In May 2013, two years after the assassination of Osama bin Laden, Barack Obama delivered a speech that employed the term global war on terror put in quotation marks (as officially transcribed by the White House): "Now, make no mistake, terrorists still threaten our nation. ... In Afghanistan, we will complete our transition to Afghan responsibility for that country's security. ... Beyond Afghanistan, we must define our effort not as a boundless "global war on terror," but rather as a series of persistent, targeted efforts to dismantle specific networks of violent extremists that threaten America. In many cases, this will involve partnerships with other countries." Nevertheless, in the same speech, in a bid to emphasize the legality of military actions undertaken by the U.S., noting that Congress had authorised the use of force, he went on to say, "Under domestic law, and international law, the United States is at war with al Qaeda, the Taliban, and their associated forces. We are at war with an organization that right now would kill as many Americans as they could if we did not stop them first. So this is a just war—a war waged proportionally, in last resort, and in self-defense."[81][89]

Nonetheless, the use of the phrase "war on terror" persists in U.S. politics. In 2017, for example, U.S. Vice President Mike Pence called the 1983 Beirut barracks bombing "the opening salvo in a war that we have waged ever since—the global war on terror."[90]


Precursor to the 11 September attacks

See also: Islamic terrorism and List of Islamist terrorist attacks

In May 1996 the group World Islamic Front for Jihad Against Jews and Crusaders (WIFJAJC), sponsored by Osama bin Laden (and later re-formed as al-Qaeda),[91][92] started forming a large base of operations in Afghanistan, where the Islamist extremist regime of the Taliban had seized power earlier in the year.[93] In August 1996, Bin Laden declared jihad against the United States.[94] In February 1998, Osama bin Laden signed a fatwa, as head of al-Qaeda, declaring war on the West and Israel;[95][96] in May al-Qaeda released a video declaring war on the U.S. and the West.[97][98]

On 7 August 1998, al-Qaeda struck the U.S. embassies in Kenya and Tanzania, killing 224 people, including 12 Americans.[99] In retaliation, U.S. President Bill Clinton launched Operation Infinite Reach, a bombing campaign in Sudan and Afghanistan against targets the U.S. asserted were associated with WIFJAJC,[100][101] although others have questioned whether a pharmaceutical plant in Sudan was used as a chemical warfare facility. The plant produced much of the region's antimalarial drugs[102] and around 50% of Sudan's pharmaceutical needs.[103] The strikes failed to kill any leaders of WIFJAJC or the Taliban.[102]

Next came the 2000 millennium attack plots, which included an attempted bombing of Los Angeles International Airport. On 12 October 2000, the USS Cole bombing occurred near the port of Yemen, and 17 U.S. Navy sailors were killed.[104]

11 September attacks

Main article: September 11 attacks

On the morning of 11 September 2001, nineteen men hijacked four jet airliners, all of them bound for California. Once the hijackers assumed control of the jet airliners, they told the passengers that they had a bomb on board and would spare the lives of passengers and crew once their demands were met – no passenger and crew actually suspected that they would use the jet airliners as suicide weapons since it had never happened before in history, and many previous hijacking attempts had been resolved with the passengers and crew escaping unharmed after obeying the hijackers.[105][106] The hijackers – members of al-Qaeda's Hamburg cell[107] – intentionally crashed two jet airliners into the Twin Towers of the World Trade Center in New York City. Both buildings collapsed within two hours from fire damage related to the crashes, destroying nearby buildings and damaging others. The hijackers crashed a third jet airliner into the Pentagon in Arlington County, Virginia, just outside Washington, D.C. The fourth jet airliner crashed into a field near Shanksville, Pennsylvania, after some of its passengers and flight crew attempted to retake control of the jet airliners, which the hijackers had redirected toward Washington, D.C., to target the White House or the U.S. Capitol. None of the flights had any survivors. A total of 2,977 victims and the 19 hijackers perished in the attacks.[108] Fifteen of the nineteen were citizens of Saudi Arabia, and the others were from the United Arab Emirates (2), Egypt, and Lebanon.[109]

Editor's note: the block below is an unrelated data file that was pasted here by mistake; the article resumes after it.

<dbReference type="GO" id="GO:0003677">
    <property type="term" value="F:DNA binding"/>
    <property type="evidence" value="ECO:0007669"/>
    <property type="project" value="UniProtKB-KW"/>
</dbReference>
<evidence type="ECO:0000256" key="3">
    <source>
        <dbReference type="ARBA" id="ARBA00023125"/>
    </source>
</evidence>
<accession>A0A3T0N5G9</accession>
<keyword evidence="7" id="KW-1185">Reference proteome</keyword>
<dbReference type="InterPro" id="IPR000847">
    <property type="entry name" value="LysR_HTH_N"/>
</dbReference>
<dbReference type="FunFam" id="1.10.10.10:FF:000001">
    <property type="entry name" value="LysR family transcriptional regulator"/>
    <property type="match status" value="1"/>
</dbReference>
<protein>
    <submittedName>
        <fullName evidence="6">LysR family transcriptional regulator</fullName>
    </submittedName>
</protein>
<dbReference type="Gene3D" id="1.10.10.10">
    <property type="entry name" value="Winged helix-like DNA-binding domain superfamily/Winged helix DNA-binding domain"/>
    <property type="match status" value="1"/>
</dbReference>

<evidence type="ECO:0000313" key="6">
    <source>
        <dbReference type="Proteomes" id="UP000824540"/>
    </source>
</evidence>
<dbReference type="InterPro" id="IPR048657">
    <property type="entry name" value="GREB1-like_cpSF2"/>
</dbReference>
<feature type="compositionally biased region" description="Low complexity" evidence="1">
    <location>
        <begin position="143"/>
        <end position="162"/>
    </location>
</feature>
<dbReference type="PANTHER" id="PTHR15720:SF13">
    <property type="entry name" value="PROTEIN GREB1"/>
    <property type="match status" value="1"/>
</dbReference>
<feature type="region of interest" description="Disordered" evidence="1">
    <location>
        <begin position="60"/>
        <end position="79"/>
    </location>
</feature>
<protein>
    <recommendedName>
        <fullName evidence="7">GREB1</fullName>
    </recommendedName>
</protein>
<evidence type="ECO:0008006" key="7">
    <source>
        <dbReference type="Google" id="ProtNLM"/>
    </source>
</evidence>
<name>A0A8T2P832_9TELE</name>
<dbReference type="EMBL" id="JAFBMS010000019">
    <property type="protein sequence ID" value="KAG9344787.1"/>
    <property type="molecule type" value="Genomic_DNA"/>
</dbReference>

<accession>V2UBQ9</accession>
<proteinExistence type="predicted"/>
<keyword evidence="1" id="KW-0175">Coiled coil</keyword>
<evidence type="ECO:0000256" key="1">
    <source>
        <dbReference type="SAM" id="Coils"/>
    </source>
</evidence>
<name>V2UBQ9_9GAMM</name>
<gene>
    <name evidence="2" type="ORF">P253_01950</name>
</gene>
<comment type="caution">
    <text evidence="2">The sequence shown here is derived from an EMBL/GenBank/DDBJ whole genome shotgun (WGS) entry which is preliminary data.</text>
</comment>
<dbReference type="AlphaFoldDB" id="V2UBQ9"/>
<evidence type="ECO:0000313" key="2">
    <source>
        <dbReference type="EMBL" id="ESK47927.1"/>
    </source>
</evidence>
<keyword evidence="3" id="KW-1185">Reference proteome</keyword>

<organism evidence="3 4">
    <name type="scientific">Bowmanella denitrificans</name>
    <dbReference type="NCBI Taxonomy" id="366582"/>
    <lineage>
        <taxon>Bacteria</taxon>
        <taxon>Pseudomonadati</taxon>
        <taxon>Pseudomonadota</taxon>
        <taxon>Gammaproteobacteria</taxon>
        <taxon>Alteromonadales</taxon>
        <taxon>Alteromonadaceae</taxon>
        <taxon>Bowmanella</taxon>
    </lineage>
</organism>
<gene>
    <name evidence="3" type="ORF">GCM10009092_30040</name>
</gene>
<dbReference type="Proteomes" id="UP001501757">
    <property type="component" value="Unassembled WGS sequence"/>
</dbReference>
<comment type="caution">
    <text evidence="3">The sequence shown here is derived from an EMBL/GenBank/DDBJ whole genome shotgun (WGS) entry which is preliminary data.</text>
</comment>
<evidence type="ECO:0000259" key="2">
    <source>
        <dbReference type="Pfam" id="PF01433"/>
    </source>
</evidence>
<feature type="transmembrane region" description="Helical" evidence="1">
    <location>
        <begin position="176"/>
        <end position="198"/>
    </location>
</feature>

On 13 September, for the first time ever, NATO invoked Article 5 of the North Atlantic Treaty, which commits each member state to consider an armed attack against one member state to be an armed attack against them all.[110] The invocation of Article 5 led to Operation Eagle Assist and Operation Active Endeavour. On 18 September 2001, President Bush signed the Authorization for Use of Military Force Against Terrorists passed by Congress a few days prior; the authorization is still active to this day and has been used to justify numerous military actions.

U.S. objectives

  Major military operations (as of 2011) (AfghanistanPakistanIraqSomaliaYemen)
  Other allies involved in major operations
Major terrorist attacks by al-Qaeda and affiliated groups: (as of 2011) 1. 1998 United States embassy bombings • 2. September 11 attacks • 3. Bali bombings 2002• 4. Madrid bombings 2004 • 5. London bombings 2005 • 6. Mumbai attacks 2008